The fabric I’ve used is a polyester sweatshirt / double knit type fabric. It was really nice to sew with as its nice and sturdy which meant fitting the sleeves was simple and I think I’ve sewn my best neckband ever! I’m impressed with the fit too, not too tight over my square shoulders. Another reason for me to like SOI patterns as they seem to suit my shape.
I’d completely recommend the Heather Dress. It was nice to add a few unusual seam details and I really like how the pockets came together. I think a cozy sweater dress is just what I’ll be needing this week.
I’ve also recently made a new Cleo Dungarees Dress, in grey cord from Minerva Crafts. I think it’s going to be a useful addition to my wardrobe. I made matching covered buttons as I couldn’t find any dungaree clips I liked (I’m fussy), and they are a satisfying little detail.
My final project to share is a top I’ve made with scuba fabric, in a print scuba I’ve been coveting for aaaages. It’s from Fabric Godmother, who have an excellent range of scuba fabric. I bought just one metre of fabric, which is fine as I only wanted to make short sleeves and I’m really happy with how it’s turned out. I LOVE the print! The pattern is a free one I found via Pinterest from It’s Always Autumn. (Lots of lovely free dressmaking patterns and tutorials available there!) I’ve made it before for my orange sweatshirt, which is a favourite. Scuba fabric is fun to work with, I found it was best to keep it simple and not force the fabric to do too much, so I left the neckband off and did a straightforward hem instead.
Now my aim is to not to buy any more fabric but to try and use up some more of my stash of fabric, wish me luck!
I’ve been a busy bee over the last few days and seem to have finished a few pieces of handmade clothing, gone through my mending pile and done some crochet! It’s funny, at times it seems like nothing is getting done and then all of a sudden you have loads of finished pieces. I’ve also been finishing off pieces for Sherwood Art Week, more on that next week!
I finished this crochet cowl last week. It’s made from King Cole Panache, an acrylic wool blend single ply yarn. It’s DK weight but has some variations throughout which gives a lovely texture. The pattern is the Triangle Infinity Scarf, which I found via Rosina’s blog, Zeens and Roger . I did 26 starter triangles and 18 rows of triangles. I didn’t expect to wear it for months but it was freezing last week and so it got worn straight away! I expect it will get worn loads in autumn and winter. It’s a very satisfying pattern to work with.
I made this skirt- I’m saying its a statement skirt although I’m not sure what statement I’ll be making! I really like it, and the fabric only cost £3… I know, sooo cheap! It’s from the local market and is a silky polyester type, that was surprisingly well behaved. The pattern is adapted from a Butterick pattern (B6051). It’s the skirt part of a maxi dress, which is designed for stretch fabrics. I cut the largest size out, and fitted it to a curved waistband. I like the shape of the skirt. The pockets are not great, they are a bit droopy and I’ve attached them a little low down but I like the bit of interest that they give. To stop the crazy static cling I’ve got a very posh petticoat on underneath! My grandma gave it to me ages ago; I’ve recently shortened it so I can wear it under more skirts. I think it’s from the early 80s.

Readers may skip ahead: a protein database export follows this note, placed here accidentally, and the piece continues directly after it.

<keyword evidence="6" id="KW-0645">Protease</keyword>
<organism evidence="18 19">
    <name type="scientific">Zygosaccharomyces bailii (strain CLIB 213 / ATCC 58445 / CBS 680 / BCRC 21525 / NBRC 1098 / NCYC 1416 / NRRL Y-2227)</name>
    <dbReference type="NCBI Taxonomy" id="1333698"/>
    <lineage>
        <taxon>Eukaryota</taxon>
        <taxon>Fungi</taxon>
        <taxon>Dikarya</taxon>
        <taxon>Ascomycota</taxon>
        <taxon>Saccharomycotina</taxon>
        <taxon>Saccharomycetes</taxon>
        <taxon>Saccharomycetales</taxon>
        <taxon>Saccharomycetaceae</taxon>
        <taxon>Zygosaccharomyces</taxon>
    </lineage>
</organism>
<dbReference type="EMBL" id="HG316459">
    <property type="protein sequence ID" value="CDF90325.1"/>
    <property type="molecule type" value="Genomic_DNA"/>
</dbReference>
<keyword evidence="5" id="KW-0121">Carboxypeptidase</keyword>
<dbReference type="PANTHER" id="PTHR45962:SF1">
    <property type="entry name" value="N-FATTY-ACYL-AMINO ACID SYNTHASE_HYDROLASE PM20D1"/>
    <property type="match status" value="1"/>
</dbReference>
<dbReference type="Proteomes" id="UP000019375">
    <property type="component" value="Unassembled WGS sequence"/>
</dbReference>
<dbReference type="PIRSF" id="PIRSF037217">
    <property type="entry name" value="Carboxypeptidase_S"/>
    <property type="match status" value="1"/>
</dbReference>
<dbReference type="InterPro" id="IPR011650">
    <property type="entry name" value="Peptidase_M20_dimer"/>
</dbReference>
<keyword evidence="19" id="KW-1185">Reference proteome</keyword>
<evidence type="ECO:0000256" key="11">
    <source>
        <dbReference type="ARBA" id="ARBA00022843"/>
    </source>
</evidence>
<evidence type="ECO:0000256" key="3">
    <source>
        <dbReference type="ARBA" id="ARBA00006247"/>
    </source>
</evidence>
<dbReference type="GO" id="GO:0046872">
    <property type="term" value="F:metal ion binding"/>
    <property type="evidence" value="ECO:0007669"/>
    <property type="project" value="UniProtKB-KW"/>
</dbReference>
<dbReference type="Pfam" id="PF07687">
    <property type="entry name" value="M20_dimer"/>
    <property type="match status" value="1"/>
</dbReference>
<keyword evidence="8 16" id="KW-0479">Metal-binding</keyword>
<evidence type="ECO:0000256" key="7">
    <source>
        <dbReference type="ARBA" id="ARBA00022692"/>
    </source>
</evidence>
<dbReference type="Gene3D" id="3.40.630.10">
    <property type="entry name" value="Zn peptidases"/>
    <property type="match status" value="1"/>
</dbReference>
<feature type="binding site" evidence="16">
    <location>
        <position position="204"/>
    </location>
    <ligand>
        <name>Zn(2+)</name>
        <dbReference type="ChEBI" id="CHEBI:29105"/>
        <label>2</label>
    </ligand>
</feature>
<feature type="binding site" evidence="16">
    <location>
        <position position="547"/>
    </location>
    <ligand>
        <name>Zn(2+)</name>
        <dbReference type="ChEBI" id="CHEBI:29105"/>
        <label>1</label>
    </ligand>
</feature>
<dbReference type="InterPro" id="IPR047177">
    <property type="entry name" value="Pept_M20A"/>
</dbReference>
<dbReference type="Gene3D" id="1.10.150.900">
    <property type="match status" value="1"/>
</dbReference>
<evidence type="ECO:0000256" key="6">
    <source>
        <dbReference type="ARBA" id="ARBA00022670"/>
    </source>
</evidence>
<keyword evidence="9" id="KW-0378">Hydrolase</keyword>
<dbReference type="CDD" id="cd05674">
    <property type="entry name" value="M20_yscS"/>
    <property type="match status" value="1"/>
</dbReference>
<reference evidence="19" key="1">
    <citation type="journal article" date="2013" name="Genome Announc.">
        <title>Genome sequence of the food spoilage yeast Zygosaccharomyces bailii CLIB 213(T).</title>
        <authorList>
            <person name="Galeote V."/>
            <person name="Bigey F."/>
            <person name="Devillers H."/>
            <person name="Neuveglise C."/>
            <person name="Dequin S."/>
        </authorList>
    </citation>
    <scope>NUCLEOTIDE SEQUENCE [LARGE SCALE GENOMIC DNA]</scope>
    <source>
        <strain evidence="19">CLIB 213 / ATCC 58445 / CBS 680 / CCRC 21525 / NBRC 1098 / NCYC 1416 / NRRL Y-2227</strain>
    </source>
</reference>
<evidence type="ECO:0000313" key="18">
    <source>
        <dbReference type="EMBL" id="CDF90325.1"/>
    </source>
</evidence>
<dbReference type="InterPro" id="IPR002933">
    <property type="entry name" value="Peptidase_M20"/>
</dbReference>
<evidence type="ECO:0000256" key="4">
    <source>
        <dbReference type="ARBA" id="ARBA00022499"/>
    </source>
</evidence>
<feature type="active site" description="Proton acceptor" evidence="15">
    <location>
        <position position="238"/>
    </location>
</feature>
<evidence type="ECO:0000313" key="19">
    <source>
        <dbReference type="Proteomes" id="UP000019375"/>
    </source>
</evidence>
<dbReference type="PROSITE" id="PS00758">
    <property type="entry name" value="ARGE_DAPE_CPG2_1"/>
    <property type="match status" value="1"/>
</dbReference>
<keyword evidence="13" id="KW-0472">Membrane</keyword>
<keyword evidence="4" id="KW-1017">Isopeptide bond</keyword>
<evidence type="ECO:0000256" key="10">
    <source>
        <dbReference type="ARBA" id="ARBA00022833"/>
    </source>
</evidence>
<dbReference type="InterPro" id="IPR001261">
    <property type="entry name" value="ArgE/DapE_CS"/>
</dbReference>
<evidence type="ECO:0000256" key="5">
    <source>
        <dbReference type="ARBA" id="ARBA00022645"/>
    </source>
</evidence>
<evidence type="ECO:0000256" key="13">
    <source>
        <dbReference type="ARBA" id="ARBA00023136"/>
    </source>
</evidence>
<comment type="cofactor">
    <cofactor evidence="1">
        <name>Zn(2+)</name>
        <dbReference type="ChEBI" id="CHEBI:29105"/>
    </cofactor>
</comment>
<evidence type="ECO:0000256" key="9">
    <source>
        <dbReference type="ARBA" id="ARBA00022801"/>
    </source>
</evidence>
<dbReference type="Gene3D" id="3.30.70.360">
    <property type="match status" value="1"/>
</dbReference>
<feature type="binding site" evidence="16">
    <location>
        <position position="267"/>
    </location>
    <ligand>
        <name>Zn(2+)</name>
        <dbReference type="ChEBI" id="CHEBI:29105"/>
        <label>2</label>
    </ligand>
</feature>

It’s very fancy!
In my crochet basket is a corner to corner cushion cover. I’ve been admiring all the lovely C2C crochet creations on Instagram recently and thought it was time I jumped on the bandwagon! I’ve used Stylecraft Special DK and some metallic yarn from B&M Bargains. The colours are the same as my other crochet cushion projects (as part of my living room cushion makeover). I’ve really enjoyed the C2C method, even though I’ve got myself into a right tangle, it seems very quick and the colour changes are quite easy too. I’m nearly finished with the second side now, I’d like it finished by next week! Better get a move on…
I’ve been in a right grump recently, for no particular reason and I can’t seem to shake it off. I could probably blame my husband, kids, the weather, the general election and many other things that sometimes irritate me, but I think it really is just me in a grump. In an attempt to cheer my self up I have tried to make a few bits in between making stuff for Sherwood Art Week, and I sort of think it’s working.
I made a pair of Carrie Trousers from Sew Over It, I really like the style of these trousers, and thought they would be perfect for summer. I used some very cheap viscose polyester linen look stuff from the local market, which I’m glad only cost £1.50/m as these trousers nearly ended up in the bin! They are huge through the leg! I managed to adjust the waistband so they sit a bit lower on my waist which I think looks better, but then I chopped too much off the length of the leg- argh! They are okay though, and I think I can make some adjustments to the pattern for a future pair through the leg.
I’m really very pleased and cheered up by a bag I’ve made using Rico Fashion Jersey. It’s lined with some quilting cotton from my stash, and I bought some handles, also by Rico, to stitch on. I’m so happy with it! The pattern is the Everyday Bag from Modern Crochet by Molla Mills. I’ve not used the type of yarn suggested in the pattern, but I didn’t think it would matter too much if the bag was a little bigger. I like the stitch definition this yarn gives, and it holds its shape well.
I lined it using some quilting cotton from my stash which I must say is a rather good match. Finding a zip was a bit tricky but I’m glad I persevered… I did threaten to have a zip related strop if I didn’t find the right one after I’d been in four shops with no success! Sewing the handles on was tricky but I’m pleased I used them as the finish is much nicer.
I bought all the yarn and the bag handles at Knit Nottingham, which is a lovely independent yarn shop in town and I got some great advice from Eleanor about the yarn. She had made a bag with it and also used the same handles which really looked good. I used four and a half balls of the yarn, and one fat quarter of fabric to line the bag. I’m going to have crochet bags every where, they are rather addictive to make.